Honda is preparing to unleash a new six-cylinder retro sportsbike and we’ve got pictures long before you’re supposed to be seeing it.
The design patent images might be black-and-white, but they show almost every detail of the new machine, which Honda will presumably reveal later this year. And while our instant reaction was “this must be a concept bike” there are several details that indicate it’s actually a planned production model. If that’s the case, it shows a return to form for Honda when it comes to ground-breaking, class-defying engine design.
While we’ve got pictures of the new bike from every angle, there’s no official information to go with them. That means we’re left guessing when it comes to things like engine capacity and performance.
Purely from its external dimensions, the engine appears to be in the region of 1000cc, and with six cylinders instead of the normal four it should be well positioned to rev higher than its rivals. More revs means more power. It’s the same thinking that Honda applied back in the 1960s with its legendary six-cylinder GP machines and again 40 years ago when it first unveiled the CBX; the world’s fastest production bike at its launch in 1978.
This machine clearly isn’t aimed at that title – the neo-retro styling, reminiscent of last year’s Interceptor concept bike, isn’t made with aerodynamics as its main goal – but it should still be far more powerful than rival machines in its retro category.
While the prominent cooling fins are a clear nod to the original CBX’s air-cooled motor, the large radiator dispels any notion that this engine is anything other than water-cooled. That’s good news when it comes to performance; while Honda’s existing CB1100 proves that air-cooled inline engines can still be made to meet emissions rules, it’s not exactly a high-performance offering.
Another clue that this is a high-revving, high-power motor comes in the form of the unusual-looking devices mounted near the ends of the camshafts. It’s likely that these are actuators for some sort of variable valve timing or lift system, perhaps working by shifting the fulcrum of the cam-followers.
If it truly is a 1000cc engine, designed for performance, then it’s not a huge leap to suggest that it could be capable of something in the region of 200hp. The massively wide rear tyre certainly suggests this is a serious performance machine.
Drive goes through what appears to be a fairly conventional stacked transmission that’s notably lacking any of Honda’s DCT dual-clutch, semi-auto shenanigans; there’s a mechanical gear linkage twixt left foot and transmission, and a normal clutch lever for your left hand.
Although the idea of a neo-retro, six-cylinder bike screams ‘concept’ rather than ‘production’ the clues that this is a serious showroom project keep stacking up.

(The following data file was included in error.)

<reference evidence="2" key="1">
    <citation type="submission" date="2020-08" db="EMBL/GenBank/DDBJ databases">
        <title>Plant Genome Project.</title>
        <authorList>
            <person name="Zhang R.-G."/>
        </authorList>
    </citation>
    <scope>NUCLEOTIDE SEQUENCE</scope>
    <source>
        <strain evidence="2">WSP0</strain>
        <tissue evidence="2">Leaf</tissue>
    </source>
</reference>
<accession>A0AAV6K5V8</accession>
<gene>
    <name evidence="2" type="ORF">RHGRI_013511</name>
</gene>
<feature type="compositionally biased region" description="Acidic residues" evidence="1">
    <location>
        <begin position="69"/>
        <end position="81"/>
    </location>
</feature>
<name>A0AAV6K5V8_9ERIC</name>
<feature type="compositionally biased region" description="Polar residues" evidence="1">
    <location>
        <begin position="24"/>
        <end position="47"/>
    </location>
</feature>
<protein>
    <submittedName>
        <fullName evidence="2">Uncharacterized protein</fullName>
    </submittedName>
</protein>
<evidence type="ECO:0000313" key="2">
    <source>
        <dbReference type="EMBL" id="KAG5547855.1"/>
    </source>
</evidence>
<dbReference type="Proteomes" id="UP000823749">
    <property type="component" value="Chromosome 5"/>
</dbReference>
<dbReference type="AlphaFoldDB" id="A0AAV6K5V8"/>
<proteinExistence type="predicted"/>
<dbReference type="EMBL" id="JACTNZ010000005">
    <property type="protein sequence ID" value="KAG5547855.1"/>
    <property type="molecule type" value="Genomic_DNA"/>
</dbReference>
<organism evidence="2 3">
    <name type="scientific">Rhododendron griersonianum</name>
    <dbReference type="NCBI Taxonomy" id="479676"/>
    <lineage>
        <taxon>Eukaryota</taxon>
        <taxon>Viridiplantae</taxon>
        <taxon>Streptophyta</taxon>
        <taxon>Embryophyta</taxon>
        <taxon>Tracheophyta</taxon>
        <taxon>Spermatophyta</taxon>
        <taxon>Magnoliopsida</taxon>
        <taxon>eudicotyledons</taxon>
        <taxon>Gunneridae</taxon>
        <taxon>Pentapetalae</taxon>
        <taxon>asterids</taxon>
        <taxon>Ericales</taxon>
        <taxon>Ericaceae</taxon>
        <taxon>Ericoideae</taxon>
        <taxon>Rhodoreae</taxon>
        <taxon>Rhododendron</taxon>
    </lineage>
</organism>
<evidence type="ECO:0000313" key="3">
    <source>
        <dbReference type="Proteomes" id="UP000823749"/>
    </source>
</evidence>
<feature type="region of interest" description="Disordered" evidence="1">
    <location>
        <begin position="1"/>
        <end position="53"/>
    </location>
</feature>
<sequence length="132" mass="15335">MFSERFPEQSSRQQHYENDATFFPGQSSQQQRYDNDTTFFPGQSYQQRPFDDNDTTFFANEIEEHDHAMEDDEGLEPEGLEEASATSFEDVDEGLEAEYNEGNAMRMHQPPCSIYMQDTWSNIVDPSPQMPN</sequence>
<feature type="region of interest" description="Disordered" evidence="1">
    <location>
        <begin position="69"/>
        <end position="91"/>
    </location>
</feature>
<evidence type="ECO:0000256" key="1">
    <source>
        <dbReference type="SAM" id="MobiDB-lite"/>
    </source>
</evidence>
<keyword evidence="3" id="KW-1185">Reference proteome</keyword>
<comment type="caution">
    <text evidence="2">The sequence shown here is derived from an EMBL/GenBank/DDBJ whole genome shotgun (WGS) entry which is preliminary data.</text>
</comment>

The engine, for instance, breathes through a bulky airbox under the seat – surely if it was a concept the temptation would have been to stick six pancake air filters on there instead? And there’s an electronics module – perhaps to do with the ABS or the engine management – slung out behind it. More notable still are details like the licence plate hanger, complete with a legal-requirement reflector above the plate, a numberplate light and indicators. Similarly there are indicators at the front – again these are often missing on styling concepts – and conventional mirrors mounted on the fairing.
Look more closely and it’s clear that there are ABS speed sensors on both the front and rear wheels, and the six exhaust headers merge into collector boxes – presumably containing catalytic converters – before they split back into six tail pipes. That’s a lot of work in ticking legal-requirement boxes if this bike is purely intended to draw gawping punters onto a show stand.
Yet more evidence of production intent comes in the form of the pillion seat – hidden under the cafe racer seat hump – and pillion pegs.
The styling is clearly in the same vein as the CB1000R (and its 300cc and 125cc siblings) launched last year, as well as the CB1000R-based Interceptor concept. However, the new six-cylinder is rather more devoted to the ‘retro’ element of its neo-retro looks.
The separate fuel tank, for instance, sits atop the tubular steel frame rather like that of a 1960s race bike. In fact, the frame design is very similar to that of the RC166 250cc six.
Not that this is a pure retro bike, though. The upside-down forks and radial brakes are resolutely modern, as are the four LED headlights and the MotoGP-style winglets on top of the radiator.
The same applies to the instruments, which are hard to pick out in these images but combine a single analogue rev counter with LCD displays either side. It’s a combination of old and new that works well.
Why would Honda make a bike like this? Well, it’s no doubt seen that there’s a growing market for expensive, exotic bikes with stand-out mechanical features, epitomised by the likes of Kawasaki’s supercharged H2. Hopefully this isn’t quite in the same league as the unattainable RC213V-S, but it’s quite easy to imagine Honda offering it as a low-volume, high-priced range-topper along the lines of the supercharged Kawasaki. Indeed, Kawasaki itself has hinted, with the SC-01 Spirit Charger sketches that it might be offering a retro, cafe-racer-style H2 in the future. If Honda also has a six-cylinder machine with a similar price and performance, wealthy customers could have a hard decision to make.
As expected, Honda's response was to neither confirm nor deny. A spokesperson said, “As a matter of policy, we do not comment on speculation”.